At every ACIP meeting, we have members of the public come to the microphone, telling their sad stories of their children dying or being disabled by VPDs.  (These are healthy Americans!  Not people from India or Mexico….)   One mother came with her daughter, who has prosthetic arms and legs, as a result of meningococcal disease….  (widespread, meningococcal sepsis, which caused death of arteries/veins in legs/arms, necessitating amputation).  Others come with stories of their childrens’ deaths.  There is a group of parents called Families Fighting Flu, who had healthy children playing in the backyard one day, dead the next. …

I am sad to see such skepticism about the motives of those who work on continuous societal improvements and advances, of which vaccines are just one example. … [I]f your grandchildren have not been vaccinated against certain VPDs, they will be at risk if they should ever undertake int’l travel; and if they have kids from developing countries move into their communities.  There have been any number of cases of unvaccinated Americans being infected in these settings.


i read the news today, oh boy

Jody Rosen:

[T]he All Songs Considered audience has a fuzzy understanding of the word "all." "The Best Music of 2009 (So Far)" consists almost entirely of indie-rockers: acts like The Decemberists, Wilco, Grizzly Bear, Neko Case, Andrew Bird, Regina Spektor, and Animal Collective, the Brooklyn art-rock group that took the top spot in both the best songs and best albums tallies. On the Best Songs list, there are no songs that cracked the Top 40 on the Billboard Hot 100 charts, and none by African-American performers. Two black artists, Danger Mouse and Mos Def, made the Best Albums list, at numbers 20 and 23, respectively.

None of this is a surprise, of course. NPR's audience skews white and college-educated; so does Animal Collective's fan-base. In matters of musical taste, everyone has a God-given right to provincialism and conservatism, even those NPR listeners who consider themselves cosmopolitan and liberal. The numbers, of course, tell a different story. The NPR list leans not just white, but male—dudes with beards and guitars. So far in 2009, the No. 1 song on the Billboard charts has been by a black or female artist—or by groups featuring both blacks and whites or men and women—a total of 41 out of 42 weeks. (The exception is the current No. 1 hit, "Down," a collaboration between an Anglo-Asian R & B singer, Jay Sean, and an African-American rapper, Lil Wayne.) Who are the progressives again—the public radio crowd or the Top 40 great unwashed?

Stephen J. Dubner:

Humankind has long witnessed periods of time marked by the rise of new cultural, religious, and political movements. Well known examples (to the Western world) include protestantism, the renaissance, the inquisition, the industrial revolution, socialism, etc. I don’t know the answer to this question but I think it is a fair one: Is the global warming movement about science, religion, politics, or a little of all three?

Heather Havrilesky:

Marriage is like an inflamed bunion. It requires a lot of care and attention, but all it does is make you itch and wince in return. You can never get away from it, but you can't touch it as often as you want to, either. You're not supposed to ignore it, but if you look too closely at it, it'll only make you nervous.


i read the news today, oh boy

Zen Habits:

What’s the fastest way to get a task off your to-do list?

Just delete it … or don’t put it there in the first place. …

Because not doing it at all is often the best way to get things done.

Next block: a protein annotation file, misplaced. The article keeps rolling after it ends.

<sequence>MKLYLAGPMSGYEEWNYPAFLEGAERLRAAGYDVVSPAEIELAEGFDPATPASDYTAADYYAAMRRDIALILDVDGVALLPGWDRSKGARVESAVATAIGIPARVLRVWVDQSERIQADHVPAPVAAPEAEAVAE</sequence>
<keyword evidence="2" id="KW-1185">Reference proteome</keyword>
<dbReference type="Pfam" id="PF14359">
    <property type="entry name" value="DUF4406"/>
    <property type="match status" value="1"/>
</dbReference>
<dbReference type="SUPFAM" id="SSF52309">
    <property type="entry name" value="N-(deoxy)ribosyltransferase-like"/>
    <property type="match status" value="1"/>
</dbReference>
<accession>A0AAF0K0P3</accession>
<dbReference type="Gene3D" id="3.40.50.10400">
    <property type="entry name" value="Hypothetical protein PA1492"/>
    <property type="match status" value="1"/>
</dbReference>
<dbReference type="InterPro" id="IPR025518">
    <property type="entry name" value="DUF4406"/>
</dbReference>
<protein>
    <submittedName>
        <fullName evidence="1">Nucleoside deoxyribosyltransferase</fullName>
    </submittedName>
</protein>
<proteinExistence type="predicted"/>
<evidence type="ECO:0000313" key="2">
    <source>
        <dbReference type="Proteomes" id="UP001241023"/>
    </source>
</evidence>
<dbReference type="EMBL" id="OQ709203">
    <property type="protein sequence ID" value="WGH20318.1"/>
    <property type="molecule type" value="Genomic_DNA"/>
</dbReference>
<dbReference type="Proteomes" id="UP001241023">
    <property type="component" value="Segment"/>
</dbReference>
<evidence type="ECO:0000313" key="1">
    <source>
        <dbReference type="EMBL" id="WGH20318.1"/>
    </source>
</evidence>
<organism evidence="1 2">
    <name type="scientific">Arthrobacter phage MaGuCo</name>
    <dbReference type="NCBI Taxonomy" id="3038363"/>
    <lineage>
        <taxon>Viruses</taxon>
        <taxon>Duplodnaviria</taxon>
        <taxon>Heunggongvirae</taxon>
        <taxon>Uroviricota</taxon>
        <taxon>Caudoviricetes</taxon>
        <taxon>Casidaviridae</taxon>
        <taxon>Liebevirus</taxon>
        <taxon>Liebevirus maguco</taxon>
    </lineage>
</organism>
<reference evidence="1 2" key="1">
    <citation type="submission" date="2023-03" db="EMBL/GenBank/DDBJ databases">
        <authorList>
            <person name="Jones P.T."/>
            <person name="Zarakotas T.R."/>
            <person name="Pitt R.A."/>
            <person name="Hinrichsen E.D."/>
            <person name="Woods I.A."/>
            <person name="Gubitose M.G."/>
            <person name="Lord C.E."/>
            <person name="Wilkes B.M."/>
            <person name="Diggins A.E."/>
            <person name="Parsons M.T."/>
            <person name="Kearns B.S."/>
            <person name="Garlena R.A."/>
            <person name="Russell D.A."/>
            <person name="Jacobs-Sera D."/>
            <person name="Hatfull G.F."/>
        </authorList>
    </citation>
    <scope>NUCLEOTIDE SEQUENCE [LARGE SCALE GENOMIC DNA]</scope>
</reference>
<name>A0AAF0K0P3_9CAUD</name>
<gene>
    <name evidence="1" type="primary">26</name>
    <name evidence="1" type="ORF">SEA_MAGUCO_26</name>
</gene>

Phil Plait:

Incidentally, saying that the Universe is meaningless doesn’t imply there’s no reason to live. What I am saying is that there is no direction to the Universe, no intent, no internal morals or purpose or meaning. But we still exist. People look for meaning in everything, even when it isn’t there, and it can lead them astray. …

And finally, don’t ask what I think the meaning or purpose of life is. I think it has neither, but that makes it no less magnificent or joyous to me. I know what I want my life to be like, and I have enough real questions to keep me busy for a thousand lifetimes. I don’t feel the need to look for ones that aren’t there.


i read the news today, oh boy

danah boyd:

Herein lies the reality that makes all of this quite messy to deal with. It wasn't just anyone who left MySpace to go to Facebook. In fact, if we want to get to the crux of what unfolded, we might as well face an uncomfortable reality... What happened was modern day "white flight." Whites were more likely to leave or choose Facebook. The educated were more likely to leave or choose Facebook. Those from wealthier backgrounds were more likely to leave or choose Facebook. Those from the suburbs were more likely to leave or choose Facebook. Those who deserted MySpace did so by "choice" but their decision to do so was wrapped up in their connections to others, in their belief that a more peaceful, quiet, less-public space would be more idyllic.

Amy Larocca on Carrie Fisher:

The happy ending of the story, if it really can be called that, is that she underwent electroshock therapy and now feels much, much better than she ever has before, even if she sometimes doesn’t remember things that happened in the past few months. “But that could be all the acid I did,” she says. “You do the math. But fuck the past four months anyway. Worth it!” Fisher likes to shout things for emphasis sometimes. “Totally. Fucking. Worth it!

Australian Associated Press:

A HOMEOPATH has been sentenced to at least six years in jail and his wife will serve at least four years for the manslaughter of their eczema-stricken daughter.

Thomas Sam, 42, and his wife Manju, 37, were convicted in June of the manslaughter of their nine-month-old baby Gloria by failing to seek proper medical treatment.

The tertiary-educated couple were accused of "gross criminal negligence" by failing to get the treatment, instead mainly relying on homeopathic remedies. …

A "very wide chasm" lay between how they had acted and how any other reasonable parent would have acted, Justice Johnson said.

"The omission of the parents to seek proper assistance for her can be characterised accurately as cruelty," he said.

"Gloria was totally dependent on her parents complying with their clear duty of care for her and each offender fell profoundly short of their parental obligations to their daughter." …

"This is not a case of a hidden condition going untreated and ultimately causing death.

"Rather this case involves an accumulation of obvious health problems which, whilst not properly treated, saw the child descending towards death."